December 9, 2013

By the time CNN’s “Reliable Sources” aired yesterday morning, the world had long since forgotten about the Cuomo-on-Cuomo imbroglio. On Monday, following the Thanksgiving-weekend commuter derailment in New York, CNN morning anchor Chris Cuomo interviewed his brother, New York Gov. Andrew Cuomo, about the accident. A flash debate sprung up over the appropriateness of a CNN reporter interviewing a family member. In the intervening days, Nelson Mandela died, President Obama whacked the media on MSNBC and so on.

So Brian Stelter, the new host of “Reliable Sources,” could have ducked the issue with minimal consequences. But he didn’t. The program faced down the topic, with some diversity of opinion: The Washington Post’s Paul Farhi said (correctly) that the interview was “outrageous” and an obvious conflict of interest; American University journalism professor Jane Hall said (half-correctly) that there “may be” a conflict of interest; and Stelter said this: “My impression is that it was great television, it was great to see them next to each other. Maybe it wasn’t great journalism, and of course in TV, there’s both elements involved.”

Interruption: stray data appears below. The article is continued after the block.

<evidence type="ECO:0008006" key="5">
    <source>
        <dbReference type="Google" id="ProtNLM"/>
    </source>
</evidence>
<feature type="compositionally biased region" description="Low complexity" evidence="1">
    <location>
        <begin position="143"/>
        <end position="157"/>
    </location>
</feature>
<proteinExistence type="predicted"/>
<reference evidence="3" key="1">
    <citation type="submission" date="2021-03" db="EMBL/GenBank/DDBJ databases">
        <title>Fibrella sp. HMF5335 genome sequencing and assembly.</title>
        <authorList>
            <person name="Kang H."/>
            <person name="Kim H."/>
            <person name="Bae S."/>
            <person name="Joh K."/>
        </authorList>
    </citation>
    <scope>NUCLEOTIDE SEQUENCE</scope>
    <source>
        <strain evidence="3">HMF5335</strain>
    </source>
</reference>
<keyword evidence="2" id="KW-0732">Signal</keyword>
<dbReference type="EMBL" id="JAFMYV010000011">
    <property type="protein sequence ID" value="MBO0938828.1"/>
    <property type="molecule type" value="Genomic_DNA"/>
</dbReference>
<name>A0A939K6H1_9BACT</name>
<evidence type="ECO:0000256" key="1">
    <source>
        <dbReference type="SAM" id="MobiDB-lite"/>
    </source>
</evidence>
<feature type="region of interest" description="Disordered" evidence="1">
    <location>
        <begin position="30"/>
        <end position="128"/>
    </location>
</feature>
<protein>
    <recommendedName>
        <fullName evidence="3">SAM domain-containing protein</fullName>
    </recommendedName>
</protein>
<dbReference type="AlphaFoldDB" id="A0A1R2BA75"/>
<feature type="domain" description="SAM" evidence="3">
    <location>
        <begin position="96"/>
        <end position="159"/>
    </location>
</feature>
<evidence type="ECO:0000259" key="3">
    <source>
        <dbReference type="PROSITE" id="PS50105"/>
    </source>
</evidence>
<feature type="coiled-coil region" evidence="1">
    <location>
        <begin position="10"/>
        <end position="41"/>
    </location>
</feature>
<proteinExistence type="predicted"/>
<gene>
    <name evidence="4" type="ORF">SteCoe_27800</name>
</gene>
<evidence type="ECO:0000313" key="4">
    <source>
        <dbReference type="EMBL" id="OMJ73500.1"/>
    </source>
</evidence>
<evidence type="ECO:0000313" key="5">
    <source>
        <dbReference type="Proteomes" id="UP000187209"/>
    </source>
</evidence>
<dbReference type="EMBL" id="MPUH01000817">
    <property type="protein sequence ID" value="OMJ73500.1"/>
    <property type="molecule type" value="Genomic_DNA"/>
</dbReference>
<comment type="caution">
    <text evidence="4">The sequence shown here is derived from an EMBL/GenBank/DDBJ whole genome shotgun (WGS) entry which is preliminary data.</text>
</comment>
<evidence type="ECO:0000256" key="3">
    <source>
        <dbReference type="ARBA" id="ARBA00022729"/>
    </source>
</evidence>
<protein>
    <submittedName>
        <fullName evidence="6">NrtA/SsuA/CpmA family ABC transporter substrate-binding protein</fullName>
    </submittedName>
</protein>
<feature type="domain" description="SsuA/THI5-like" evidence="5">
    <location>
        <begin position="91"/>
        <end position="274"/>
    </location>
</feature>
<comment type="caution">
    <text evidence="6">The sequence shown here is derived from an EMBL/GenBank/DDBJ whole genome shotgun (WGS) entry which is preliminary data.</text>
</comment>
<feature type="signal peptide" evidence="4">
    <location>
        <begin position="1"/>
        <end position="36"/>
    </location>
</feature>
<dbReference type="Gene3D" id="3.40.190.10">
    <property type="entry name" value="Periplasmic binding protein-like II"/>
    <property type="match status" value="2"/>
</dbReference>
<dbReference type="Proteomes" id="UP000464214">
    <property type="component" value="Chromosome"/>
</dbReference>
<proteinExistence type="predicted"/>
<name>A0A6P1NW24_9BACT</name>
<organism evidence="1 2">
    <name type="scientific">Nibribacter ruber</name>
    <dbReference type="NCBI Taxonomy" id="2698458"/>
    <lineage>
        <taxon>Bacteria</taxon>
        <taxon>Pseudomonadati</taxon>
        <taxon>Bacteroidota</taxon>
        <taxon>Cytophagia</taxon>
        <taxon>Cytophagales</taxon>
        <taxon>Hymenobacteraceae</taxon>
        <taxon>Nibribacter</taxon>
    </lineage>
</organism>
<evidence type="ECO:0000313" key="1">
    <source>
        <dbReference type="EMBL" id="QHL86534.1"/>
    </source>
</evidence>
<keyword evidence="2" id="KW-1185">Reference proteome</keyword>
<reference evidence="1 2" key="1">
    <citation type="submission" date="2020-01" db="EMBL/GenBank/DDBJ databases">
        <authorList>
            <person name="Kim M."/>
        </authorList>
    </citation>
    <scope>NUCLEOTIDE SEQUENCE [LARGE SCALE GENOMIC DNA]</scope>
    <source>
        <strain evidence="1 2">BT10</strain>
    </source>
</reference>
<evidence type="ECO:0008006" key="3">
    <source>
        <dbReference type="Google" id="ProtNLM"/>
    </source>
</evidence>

That’s what you call mealy-mouthed, expert-sounding, highfalutin’ equivocation. Credit Stelter for addressing this patent conflict of interest, but slight him for giving his colleagues an exit hatch.

Erik Wemple writes the Erik Wemple blog, where he reports and opines on media organizations of all sorts.